Renowned scholar and author Mike Hulme address climate change at CIGI's Signature Lecture. (Lisa Malleck/CIGI)
Renowned scholar and author Mike Hulme address climate change at CIGI's Signature Lecture. (Lisa Malleck/CIGI)

Whether climate can be managed by humans is the question that set the scene for scholar and author Mike Hulme’s lecture. Before engaging the audience in a 25 year survey climate change evolution, Hulme answered the question himself with a resounding, “no,” offering the following reasons for his reasoning:

 “First, there is no ‘plan’, no self-evidently correct way of framing and tackling the phenomenon of climate change which will over-ride different legitimate interests and force convergence of political action. Second, climate science keeps on generating different forms of knowledge about climate - different handles on climate change - which are suggestive of different forms of political and institutional response to climate change.”

Rather than assuming a defeatist tone, Hulme proposed that this plurality of thought about climate change provides fertile space for creativity and innovation. He used the remainder of the lecture to survey the ever-changing discourse on climate change, using the history lesson to support his premises that there is neither consensus on how to frame the discussion of climate change, nor can an evolving subject be fully studied without evolving schools of thought.

According to Hulme, the introduction of climate change in the public sphere began with a 1988 speech by former British Prime Minister Margaret Thatcher, who called the world to attention and reform as she warned of “a global heat trap which could lead to climactic instability.” By initiating and framing the conversation in this way, Thatcher introduced the didactic discourse of “human interference” in climate system discussions of “greenhouse effect” in the Western world. This discourse was perpetuated by the Montreal Protocol on Substances that Deplete the Ozone Layer signed in 1987 and the 1991 collapse of the highly influential Soviet Union, which further framed a climate change “plan.”

The “plan,” Hulme said, suggests that knowledge on the topic of climate change would yield a common understanding of climate change as a “problem,” which would then initiate cooperative action and reform. The plan also assumed that the overall goal would be reducing greenhouse gas emissions.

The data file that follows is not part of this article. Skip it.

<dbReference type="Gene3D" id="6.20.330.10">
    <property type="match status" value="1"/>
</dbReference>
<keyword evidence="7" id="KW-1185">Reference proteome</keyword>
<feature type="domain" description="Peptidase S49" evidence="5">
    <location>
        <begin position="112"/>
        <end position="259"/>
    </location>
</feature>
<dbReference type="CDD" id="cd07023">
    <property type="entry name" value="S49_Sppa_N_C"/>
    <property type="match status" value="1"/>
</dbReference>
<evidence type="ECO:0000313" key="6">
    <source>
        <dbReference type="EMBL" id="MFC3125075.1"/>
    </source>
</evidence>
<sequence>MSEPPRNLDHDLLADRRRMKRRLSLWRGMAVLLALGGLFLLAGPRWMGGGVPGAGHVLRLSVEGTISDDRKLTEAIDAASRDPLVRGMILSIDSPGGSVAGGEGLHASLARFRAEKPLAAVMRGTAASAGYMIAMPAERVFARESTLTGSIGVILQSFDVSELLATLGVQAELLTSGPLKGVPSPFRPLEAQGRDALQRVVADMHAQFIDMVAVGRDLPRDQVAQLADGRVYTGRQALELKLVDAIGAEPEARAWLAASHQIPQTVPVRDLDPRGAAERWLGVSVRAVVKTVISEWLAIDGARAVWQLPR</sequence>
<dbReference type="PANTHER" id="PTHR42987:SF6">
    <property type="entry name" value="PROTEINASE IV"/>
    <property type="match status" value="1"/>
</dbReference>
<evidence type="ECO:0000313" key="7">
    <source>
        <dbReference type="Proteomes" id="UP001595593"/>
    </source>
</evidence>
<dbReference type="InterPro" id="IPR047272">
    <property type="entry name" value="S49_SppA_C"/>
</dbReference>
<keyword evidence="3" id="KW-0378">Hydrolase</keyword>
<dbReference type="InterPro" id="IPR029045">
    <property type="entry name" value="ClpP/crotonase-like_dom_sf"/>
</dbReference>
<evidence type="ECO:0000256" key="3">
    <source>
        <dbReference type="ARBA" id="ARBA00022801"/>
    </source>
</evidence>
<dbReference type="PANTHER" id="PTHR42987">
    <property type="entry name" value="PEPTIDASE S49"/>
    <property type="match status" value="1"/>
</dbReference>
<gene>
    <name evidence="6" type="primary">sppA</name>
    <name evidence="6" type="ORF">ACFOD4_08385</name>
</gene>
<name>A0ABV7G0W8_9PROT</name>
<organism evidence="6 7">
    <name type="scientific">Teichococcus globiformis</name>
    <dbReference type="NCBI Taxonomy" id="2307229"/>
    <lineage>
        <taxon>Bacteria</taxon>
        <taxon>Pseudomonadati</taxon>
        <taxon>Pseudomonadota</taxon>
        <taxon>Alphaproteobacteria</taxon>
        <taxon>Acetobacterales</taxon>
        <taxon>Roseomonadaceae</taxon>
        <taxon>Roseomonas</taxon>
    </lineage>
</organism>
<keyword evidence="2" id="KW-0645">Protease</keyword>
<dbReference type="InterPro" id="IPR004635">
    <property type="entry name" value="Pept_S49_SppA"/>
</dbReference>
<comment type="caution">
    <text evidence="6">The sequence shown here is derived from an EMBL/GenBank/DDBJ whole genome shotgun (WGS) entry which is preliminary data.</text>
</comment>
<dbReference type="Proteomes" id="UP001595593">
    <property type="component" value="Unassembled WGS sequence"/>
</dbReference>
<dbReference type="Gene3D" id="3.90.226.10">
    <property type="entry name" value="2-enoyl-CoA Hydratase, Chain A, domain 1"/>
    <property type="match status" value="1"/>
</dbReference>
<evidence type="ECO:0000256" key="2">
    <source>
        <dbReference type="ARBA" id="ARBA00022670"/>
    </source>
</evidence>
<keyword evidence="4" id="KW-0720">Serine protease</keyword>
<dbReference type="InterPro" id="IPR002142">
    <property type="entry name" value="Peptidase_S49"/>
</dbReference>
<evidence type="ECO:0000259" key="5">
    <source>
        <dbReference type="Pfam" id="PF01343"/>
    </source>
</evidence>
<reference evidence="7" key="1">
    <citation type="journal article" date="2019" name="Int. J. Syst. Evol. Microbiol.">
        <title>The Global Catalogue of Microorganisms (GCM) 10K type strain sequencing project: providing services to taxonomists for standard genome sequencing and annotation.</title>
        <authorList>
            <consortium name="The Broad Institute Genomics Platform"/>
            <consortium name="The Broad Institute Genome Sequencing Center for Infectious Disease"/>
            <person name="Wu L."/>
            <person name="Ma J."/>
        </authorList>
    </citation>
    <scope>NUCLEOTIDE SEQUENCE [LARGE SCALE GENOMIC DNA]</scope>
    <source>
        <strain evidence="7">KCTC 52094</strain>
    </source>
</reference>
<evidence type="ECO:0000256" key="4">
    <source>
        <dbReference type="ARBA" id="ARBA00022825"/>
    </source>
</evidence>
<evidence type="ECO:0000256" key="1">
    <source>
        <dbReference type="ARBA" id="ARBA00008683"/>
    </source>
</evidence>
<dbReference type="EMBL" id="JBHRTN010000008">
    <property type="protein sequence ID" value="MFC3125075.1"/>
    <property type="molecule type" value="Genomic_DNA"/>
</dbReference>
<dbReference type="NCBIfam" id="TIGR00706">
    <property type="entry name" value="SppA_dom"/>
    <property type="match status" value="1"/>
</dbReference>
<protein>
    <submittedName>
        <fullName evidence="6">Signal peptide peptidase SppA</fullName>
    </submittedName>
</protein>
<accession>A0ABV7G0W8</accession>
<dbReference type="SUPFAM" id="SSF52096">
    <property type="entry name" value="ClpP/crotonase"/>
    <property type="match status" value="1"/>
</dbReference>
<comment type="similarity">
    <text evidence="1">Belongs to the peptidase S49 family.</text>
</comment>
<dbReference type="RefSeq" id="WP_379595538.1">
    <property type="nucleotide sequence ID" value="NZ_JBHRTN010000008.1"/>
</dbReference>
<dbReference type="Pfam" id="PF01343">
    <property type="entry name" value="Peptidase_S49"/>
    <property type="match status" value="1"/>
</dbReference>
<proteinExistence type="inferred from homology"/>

As the plan gained international attention and traction, institutions and organizations committed increased policy resources to the “solution:”

1990:     The IPCC released its first assessment report

1992:     UN Framework Convention on Climate Change signed

1994:     UN Framework Convention on Climate Change ratified

1997:     Kyoto Protocol signed

After the USA decided to pull out of the Kyoto Protocol, Hollywood took over efforts to continue to perpetuate “plan” discourse, releasing movies such as The Day After Tomorrow and Al Gore’s An Inconvenient Truth. Al Gore’s documentary, in comparison to the apocalyptic fiction The Day After Tomorrow, sparked a sense of individual responsibility with millions of viewers who felt implored to make change by the mantra: “Small actions by billions of people will help to solve our climate crisis,” a message reminiscent of the “plan” of the early 1990s. Although the state of the climate system did not improve on account of these efforts, the engagement of emotions and spirituality within the discourse of climate change continued to redefine and complicate how people interpreted the “correct way” of addressing the climate change issue.

As Hulme recounted these historic developments in the discourse of climate change, he also acknowledged that the popular “plan” discourse did not go without refute. Throughout its rise in popularity, the “plan” and other popularized references received pushback from scholars who argued for the a theory of “climate justice,” contrarian scientists who thought they had the “correct” response to greenhouse gases, and the establishment of geoengineering as a branch of study and policy debate. Nevertheless, the Q&A session at Hulme’s lecture was evidence that even today the enchantment of a causal fix brought about by nations and individuals with a common goal can resolve this atmospheric problem. Although good intentions are at the heart of these pro-“plan” people, could they agree on the definition of the ideal solution? Is it an ideal environmental decision, or an ideal international justice decision? Is geoengineering the answer or are their emotional factors to consider?

Before deciding whether climate change can be managed by humans, you first need to ask yourself, “What do I understand ‘climate change’ to mean?”


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